This time last week, Joe Biden's presidential campaign was all but over.
Barack Obama's vice president had finished fourth, fifth and a very distant second in the first three nominating contests, consistently trailing behind such political behemoths as former South Bend mayor Pete Buttigieg and Minnesota Senator Amy Klobuchar.
One particularly brutal staffer from a rival campaign said there was a "stench of death" around Biden's candidacy.
So how is it possible that Biden just dominated Super Tuesday, winning 10 out of 14 states and reclaiming his long lost frontrunner status?
The answer lies in an astonishing surge of support for him over the course of just 72 hours.
Even at his lowest point, Biden continued to insist that one state, South Carolina, would be his "firewall". Specifically, he was counting on African-American voters to save his campaign.
South Carolina is far more racially diverse than the two first states on the calendar, Iowa and New Hampshire, where Biden did so poorly.
"Up until now, we haven't heard from the most committed constituency in the Democratic Party – the African-American community," a defiant Biden told his dejected supporters after New Hampshire.
"99.9 per cent. That is the percentage of African-Americans who haven't had the chance to vote.
"So when you hear all these pundits and experts on cable TV talk about the race, tell them, it ain't over man, we're just getting started. Our votes count too.
"You can't be the Democratic nominee, you can't win a general election, unless you have overwhelming support from black and brown voters. It's a fact."
At the time, that argument was met with scepticism.
"What matters if you want to win is winning. And the idea that you can sort of skip the first three contests and do well in the fourth – has that ever worked for anybody, ever?" asked Fox News host Tucker Carlson.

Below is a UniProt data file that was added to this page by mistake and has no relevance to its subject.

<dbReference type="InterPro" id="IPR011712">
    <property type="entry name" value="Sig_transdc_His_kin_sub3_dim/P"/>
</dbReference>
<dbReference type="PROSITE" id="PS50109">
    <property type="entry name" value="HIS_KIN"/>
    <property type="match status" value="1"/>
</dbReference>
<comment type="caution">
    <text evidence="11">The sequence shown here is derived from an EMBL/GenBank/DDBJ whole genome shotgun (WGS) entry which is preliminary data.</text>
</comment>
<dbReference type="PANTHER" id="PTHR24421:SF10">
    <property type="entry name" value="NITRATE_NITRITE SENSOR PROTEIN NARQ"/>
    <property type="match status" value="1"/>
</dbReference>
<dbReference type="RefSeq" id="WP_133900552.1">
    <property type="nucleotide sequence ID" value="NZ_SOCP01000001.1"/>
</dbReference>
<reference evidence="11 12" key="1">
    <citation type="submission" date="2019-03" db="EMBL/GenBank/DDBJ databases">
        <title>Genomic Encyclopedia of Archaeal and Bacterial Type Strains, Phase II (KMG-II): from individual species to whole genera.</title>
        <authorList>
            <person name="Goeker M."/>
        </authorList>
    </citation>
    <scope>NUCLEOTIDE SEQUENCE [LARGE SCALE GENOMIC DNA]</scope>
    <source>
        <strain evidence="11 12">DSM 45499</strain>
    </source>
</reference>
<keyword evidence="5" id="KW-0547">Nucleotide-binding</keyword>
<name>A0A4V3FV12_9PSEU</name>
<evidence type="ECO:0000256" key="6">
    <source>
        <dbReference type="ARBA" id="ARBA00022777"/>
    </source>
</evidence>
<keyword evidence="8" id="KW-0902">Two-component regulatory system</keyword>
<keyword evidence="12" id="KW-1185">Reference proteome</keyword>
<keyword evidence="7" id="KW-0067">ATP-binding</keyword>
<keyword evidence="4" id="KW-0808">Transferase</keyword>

"It has not," said Dana Perino, who served as George W. Bush's White House press secretary.
But in the end, Biden was proven right.
The former vice president started to show signs of life with a competent performance in last week's South Carolina debate, even as polls showed Bernie Sanders narrowing his lead in the state to the low single digits.
Then, mere days before the primary, Biden received the crucial endorsement of influential South Carolina Congressman Jim Clyburn.
It mattered. On election day, exit polls showed almost half the voters had been swayed by Clyburn's endorsement.
And Biden won the state – not by single digits, but by a margin of almost 30 per cent.
That victory marked the start of a crazy 72-hour period, during which the moderate wing of the Democratic Party suddenly coalesced, en masse, behind Biden.
He had proven he could win, and that he had the support of African-American voters. That made him the best option to take on Sanders for the nomination, and Donald Trump for the presidency.
The morning after South Carolina, Buttigieg dropped out of the race, admitting he had no path to the nomination.
The day after that, on the eve of Super Tuesday, Klobuchar did the same.
Both former rivals travelled to Texas, where they joined Biden on the campaign trail and officially endorsed him.
"When I ran for president, we made it clear that the whole idea was about rallying the country together to defeat Donald Trump, and to win the era for the values we share," Buttigieg told Democratic voters.
"That was always a goal that was much bigger than me becoming president. And it is in the name of that very same goal that I am delighted to endorse and support Joe Biden for president tonight."